Who Is Gordon Brown? Who is Gordon Brown? Is there really a difference between Brown and Blair? Various debates on the new PM and his leadership style are ubiquitous. Since 1997, Gordon Brown has been considered by some as the “PM in waiting”. So can Gordon Brown really change the face of British politics after Iraq war, terrorism, house price increases and other matters affecting Britain? And most importantly would he be the man you want to lead Britain? If we were to compare and contrast the leadership qualities (or flaws) in Gordon Brown and Tony Blair; Blair portrays a friendly image, even appearing on comedy sketches to appear like a “normal” member of the public, whilst Brown reveals a more serious side to his character. Somehow I couldn’t imagine him following in the footsteps of Tony Blair on Catherine Tate Show. Unfortunately for Gordon Brown, his first month in office was testing; the crisis of floods in England and terror alerts at airports, it is difficult to tell what type of leader Brown might eventually make. The ultimate question is would he make a better Prime Minister than Tony Blair? If Brown is to gain respect and authority as Prime Minister of Britain then he must offer something new; but he can do that only by distinguishing himself from the New Labour practices Blair introduced. After all, he wasn’t chosen as Prime Minister, or was elected by the British voting public or even the Labour Party. Which may be the reason why Brown wanted his new cabinet revamped, reflecting the new “change” within the Labour Party. Although Blair’s government can be commended with Britain’s rapid, yet steady economic growth allowing the tax revenue generated to be used in education and the National Health Service, this has come at a high price. Inequality amongst the population which sees incomes below the poverty line increased from 13% in 1997 to now 20% in 2007 reflecting the rapid increase of poverty within Britain.*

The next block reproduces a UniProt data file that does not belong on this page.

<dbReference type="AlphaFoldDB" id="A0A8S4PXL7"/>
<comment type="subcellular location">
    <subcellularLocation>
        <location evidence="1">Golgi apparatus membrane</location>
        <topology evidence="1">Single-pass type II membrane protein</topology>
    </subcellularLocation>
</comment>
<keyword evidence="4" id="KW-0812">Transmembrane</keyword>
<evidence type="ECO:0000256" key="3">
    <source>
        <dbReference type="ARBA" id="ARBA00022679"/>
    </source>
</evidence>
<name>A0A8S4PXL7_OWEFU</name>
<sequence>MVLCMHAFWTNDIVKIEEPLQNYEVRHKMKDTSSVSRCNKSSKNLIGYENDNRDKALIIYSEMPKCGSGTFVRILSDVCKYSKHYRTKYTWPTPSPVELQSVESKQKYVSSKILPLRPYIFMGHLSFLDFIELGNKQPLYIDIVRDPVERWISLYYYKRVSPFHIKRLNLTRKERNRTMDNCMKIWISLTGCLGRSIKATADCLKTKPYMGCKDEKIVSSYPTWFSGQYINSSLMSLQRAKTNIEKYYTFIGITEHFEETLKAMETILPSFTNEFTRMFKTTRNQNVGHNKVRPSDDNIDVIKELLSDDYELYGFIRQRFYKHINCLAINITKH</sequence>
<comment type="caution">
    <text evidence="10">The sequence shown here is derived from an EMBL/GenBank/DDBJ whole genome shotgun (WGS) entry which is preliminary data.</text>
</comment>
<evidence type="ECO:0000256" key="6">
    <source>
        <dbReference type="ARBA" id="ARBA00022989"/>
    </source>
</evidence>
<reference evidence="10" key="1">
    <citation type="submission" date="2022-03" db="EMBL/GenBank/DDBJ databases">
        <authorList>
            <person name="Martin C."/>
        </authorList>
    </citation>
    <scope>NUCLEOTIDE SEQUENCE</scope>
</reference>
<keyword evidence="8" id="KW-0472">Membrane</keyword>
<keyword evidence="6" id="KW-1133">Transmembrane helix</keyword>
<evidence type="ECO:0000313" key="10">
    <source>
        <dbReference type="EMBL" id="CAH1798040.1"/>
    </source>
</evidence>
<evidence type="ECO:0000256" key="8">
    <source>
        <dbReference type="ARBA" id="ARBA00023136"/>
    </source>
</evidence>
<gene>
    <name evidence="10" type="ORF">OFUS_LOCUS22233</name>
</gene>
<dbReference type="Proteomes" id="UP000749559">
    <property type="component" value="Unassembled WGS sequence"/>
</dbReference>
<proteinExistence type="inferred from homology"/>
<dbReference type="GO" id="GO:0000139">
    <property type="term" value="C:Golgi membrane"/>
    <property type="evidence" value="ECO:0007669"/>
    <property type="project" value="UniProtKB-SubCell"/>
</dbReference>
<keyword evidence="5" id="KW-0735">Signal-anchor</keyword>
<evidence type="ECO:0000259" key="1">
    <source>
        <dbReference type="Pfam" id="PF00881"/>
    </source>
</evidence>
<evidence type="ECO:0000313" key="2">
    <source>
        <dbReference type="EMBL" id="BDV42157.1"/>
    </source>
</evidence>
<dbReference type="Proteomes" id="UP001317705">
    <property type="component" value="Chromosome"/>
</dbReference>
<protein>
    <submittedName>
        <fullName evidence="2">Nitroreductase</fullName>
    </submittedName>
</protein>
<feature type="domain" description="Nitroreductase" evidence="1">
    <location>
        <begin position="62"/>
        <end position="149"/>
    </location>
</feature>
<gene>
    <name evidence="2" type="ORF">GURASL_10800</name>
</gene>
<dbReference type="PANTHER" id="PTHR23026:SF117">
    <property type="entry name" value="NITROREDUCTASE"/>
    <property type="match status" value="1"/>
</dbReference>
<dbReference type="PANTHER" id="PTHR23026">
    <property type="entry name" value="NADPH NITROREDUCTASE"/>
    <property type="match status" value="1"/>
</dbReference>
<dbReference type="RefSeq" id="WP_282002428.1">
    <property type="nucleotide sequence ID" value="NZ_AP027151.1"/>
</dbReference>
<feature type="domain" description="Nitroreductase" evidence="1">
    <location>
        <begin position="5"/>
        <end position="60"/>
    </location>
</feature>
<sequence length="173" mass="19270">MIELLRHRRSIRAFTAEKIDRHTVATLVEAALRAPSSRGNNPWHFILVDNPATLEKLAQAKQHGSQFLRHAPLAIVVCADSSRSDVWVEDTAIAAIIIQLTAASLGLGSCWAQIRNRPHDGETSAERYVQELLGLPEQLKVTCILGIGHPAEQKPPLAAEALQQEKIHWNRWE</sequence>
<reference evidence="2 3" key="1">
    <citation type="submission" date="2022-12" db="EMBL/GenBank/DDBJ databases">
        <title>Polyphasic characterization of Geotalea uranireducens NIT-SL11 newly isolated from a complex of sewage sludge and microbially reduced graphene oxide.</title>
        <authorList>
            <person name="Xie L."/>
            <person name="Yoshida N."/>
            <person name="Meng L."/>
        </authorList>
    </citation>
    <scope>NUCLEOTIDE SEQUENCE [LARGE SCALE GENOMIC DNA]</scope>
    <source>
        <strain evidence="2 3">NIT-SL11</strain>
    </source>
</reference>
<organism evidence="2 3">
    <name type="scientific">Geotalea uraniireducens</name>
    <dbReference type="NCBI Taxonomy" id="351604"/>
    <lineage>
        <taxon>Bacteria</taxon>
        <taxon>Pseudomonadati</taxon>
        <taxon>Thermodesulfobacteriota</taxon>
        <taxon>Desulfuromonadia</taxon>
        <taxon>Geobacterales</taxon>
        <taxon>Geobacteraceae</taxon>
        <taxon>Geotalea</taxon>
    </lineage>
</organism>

But can Brown show that he is really so different from Blair? Perhaps the most notable mistake of Blair’s rule as Prime Minister was the Iraq war going against the publics’ decision not to be involved. So far Gordon Brown’s decision to withdraw 500 troops from Basra is “not a defeat” (his own words). BBC correspondent stated that Brown’s decision was a "highly symbolic moment, marking the end of Britain's physical military presence in any Iraqi city".** Although some may feel that Gordon Brown’s pledge to end Tony Blair’s former approach for “war on terror” is too late, only time will tell if Brown is capable of undoing the last seven years of Blair’s govern in Britain.